Having reaffirmed in June the need for structural reform of the digital economy, the EU executive last week presented its proposals to “Unlock the potential of cloud computing in Europe”. This is to encourage more governments and companies from all sectors to adopt solutions dedicated to cloud computing.
Europe wants coordinated action in the field of cloud computing. The Commission has defined that a strategy that will allow it to take advantage of the economic benefits of this model. The strategy once implemented can boost the European Union’s gross domestic product by €160 billion ($205.94 billion) annually by 2020 and generate 2.5 million new jobs.
“Cloud computing is a game-changer for our economy. Without EU action, we will stay stuck in national fortresses and miss out on billions in economic gains,” said vice president of the European Commission responsible for the Digital Agenda, Neelie Kroes.
“We must achieve critical mass and a single set of rules across Europe. We must tackle the perceived risks of cloud computing head-on.”
According to the EU executive, the use of cloud computing is more secure and more flexible than fixed systems backup, and also less expensive. Companies that use cloud services would achieve between 10% and 20% savings on their costs of computer storage. But many users are still reluctant to face complex and technical difficulties and data security, especially when it comes to data confidentiality.
The Commission’s strategy must address three weaknesses of cloud in Europe: the digital single market fragmentation (a regulatory framework by Member State), contractual uncertainties on data and fragmentation of cloud standard. The Commission has therefore announced four measures intended to boost the productivity of the cloud computing.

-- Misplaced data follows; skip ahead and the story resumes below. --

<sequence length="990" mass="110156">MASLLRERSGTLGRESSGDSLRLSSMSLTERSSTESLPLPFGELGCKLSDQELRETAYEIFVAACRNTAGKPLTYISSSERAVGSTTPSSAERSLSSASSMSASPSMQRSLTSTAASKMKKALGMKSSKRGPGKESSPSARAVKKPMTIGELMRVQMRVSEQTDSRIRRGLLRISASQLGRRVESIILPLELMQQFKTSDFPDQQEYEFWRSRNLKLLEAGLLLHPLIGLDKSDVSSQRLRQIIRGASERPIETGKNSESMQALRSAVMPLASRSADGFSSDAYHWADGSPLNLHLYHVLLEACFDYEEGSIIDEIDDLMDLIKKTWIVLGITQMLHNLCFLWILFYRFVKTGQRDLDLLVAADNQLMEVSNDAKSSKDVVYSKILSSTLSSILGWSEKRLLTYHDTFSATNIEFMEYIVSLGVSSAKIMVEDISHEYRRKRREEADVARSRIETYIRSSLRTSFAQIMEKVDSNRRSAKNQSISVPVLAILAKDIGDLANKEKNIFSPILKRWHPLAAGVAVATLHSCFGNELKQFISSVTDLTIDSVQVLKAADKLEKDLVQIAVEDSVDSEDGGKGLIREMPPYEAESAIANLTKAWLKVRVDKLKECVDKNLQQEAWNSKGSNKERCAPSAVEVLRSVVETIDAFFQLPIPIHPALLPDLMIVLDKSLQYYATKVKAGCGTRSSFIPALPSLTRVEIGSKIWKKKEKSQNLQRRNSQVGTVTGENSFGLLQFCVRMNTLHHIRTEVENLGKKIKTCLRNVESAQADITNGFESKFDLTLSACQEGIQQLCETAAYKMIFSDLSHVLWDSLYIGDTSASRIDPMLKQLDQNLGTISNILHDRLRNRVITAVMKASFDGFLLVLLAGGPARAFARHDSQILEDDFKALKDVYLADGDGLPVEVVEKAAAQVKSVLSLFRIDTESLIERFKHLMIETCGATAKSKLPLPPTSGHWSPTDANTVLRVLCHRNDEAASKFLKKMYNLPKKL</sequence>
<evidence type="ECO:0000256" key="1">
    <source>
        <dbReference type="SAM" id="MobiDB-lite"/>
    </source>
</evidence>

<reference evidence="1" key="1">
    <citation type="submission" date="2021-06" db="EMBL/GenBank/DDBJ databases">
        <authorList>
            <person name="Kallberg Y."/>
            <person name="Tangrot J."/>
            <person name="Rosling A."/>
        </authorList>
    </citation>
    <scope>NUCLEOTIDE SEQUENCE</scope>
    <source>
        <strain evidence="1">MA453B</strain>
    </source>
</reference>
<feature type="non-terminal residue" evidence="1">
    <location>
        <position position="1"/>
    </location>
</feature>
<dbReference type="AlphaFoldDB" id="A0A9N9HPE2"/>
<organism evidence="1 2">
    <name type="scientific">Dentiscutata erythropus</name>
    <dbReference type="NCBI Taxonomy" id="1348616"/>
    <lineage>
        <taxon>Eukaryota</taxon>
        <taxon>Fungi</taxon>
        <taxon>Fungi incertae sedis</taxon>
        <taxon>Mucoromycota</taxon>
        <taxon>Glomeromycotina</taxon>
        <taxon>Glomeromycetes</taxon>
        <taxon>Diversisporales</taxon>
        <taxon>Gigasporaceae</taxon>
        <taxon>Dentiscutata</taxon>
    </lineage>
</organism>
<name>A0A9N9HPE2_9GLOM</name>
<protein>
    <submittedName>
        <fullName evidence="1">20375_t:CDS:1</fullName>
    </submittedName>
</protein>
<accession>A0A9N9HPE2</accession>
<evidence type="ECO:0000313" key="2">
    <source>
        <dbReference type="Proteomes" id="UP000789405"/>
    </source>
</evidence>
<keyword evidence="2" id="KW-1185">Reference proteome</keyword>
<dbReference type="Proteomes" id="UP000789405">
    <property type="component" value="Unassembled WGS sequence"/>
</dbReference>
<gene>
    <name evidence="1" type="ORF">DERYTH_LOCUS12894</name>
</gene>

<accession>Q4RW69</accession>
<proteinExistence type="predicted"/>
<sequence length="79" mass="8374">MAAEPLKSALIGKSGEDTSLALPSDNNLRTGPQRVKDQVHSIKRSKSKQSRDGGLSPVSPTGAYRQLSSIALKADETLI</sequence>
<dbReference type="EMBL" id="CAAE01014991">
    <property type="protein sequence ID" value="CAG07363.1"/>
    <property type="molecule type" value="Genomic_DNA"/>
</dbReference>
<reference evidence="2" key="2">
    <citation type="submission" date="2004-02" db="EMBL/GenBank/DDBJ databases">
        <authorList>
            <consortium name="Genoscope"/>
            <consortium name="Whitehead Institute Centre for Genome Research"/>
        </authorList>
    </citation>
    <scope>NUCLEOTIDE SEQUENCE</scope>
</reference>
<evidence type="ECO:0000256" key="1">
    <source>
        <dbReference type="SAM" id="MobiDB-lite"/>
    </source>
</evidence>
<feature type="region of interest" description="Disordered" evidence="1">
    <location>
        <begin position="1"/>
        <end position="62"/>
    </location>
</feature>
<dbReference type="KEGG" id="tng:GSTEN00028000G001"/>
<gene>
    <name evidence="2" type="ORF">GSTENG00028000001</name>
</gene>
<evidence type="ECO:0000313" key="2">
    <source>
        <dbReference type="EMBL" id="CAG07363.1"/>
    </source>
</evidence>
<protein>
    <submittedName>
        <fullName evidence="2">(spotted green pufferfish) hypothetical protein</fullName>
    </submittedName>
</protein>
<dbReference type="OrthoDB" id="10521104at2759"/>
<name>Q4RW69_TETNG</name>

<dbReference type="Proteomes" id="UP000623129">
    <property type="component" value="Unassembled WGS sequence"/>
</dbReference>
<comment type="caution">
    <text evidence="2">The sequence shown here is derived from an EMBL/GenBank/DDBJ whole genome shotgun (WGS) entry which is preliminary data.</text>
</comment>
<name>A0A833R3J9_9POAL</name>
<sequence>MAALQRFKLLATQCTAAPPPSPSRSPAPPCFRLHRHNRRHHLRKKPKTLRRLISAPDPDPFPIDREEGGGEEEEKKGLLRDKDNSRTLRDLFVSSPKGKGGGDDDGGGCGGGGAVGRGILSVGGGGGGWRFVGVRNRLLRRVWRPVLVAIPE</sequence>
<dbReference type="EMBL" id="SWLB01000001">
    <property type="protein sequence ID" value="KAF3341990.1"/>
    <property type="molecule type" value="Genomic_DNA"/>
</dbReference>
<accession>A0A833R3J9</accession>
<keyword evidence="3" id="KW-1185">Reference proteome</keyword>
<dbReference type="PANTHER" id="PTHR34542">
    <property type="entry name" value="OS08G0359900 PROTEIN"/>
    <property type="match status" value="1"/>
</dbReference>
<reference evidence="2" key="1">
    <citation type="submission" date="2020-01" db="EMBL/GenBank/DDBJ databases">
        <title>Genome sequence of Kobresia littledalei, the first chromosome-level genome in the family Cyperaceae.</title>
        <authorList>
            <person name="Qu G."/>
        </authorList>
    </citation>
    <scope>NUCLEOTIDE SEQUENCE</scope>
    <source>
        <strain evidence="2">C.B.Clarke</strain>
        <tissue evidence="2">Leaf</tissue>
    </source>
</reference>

- To sort through the jungle of technical standards to ensure interoperability, data portability and reversibility for users of cloud services. Necessary standards should be established by 2013;
- Support certification schemes across the EU for cloud service reliability;
- Develop standard safe and fair contract terms for cloud computing, including agreements on service levels;
- Create a European partnership for cloud computing with Member States and businesses in order to have the purchasing power of the public sector (20% of total spending), shape the European cloud computing market, improve growth prospects of cloud services and deliver cheaper and better eGovernment services.
The Business Software Alliance (BSA) has welcomed the decision made by European Commission. The association, which works to promote policies and procedures to support innovation in IT, in fact, consider the new guidelines as a step towards for a more balanced approach to the cloud, but encourages a more global view, beyond the boundaries of single market.
To date, the cloud computing market in Europe is largely national. The result is a mosaic of cloud networks incompatible with each other that threatens to further hinder the widespread adoption of cloud computing services. Data from a recent survey of BSA detect that less than a quarter (24%) of EU citizens access to cloud services, compared to 34% globally, and the vast majority of PC users are not familiar with European cloud computing.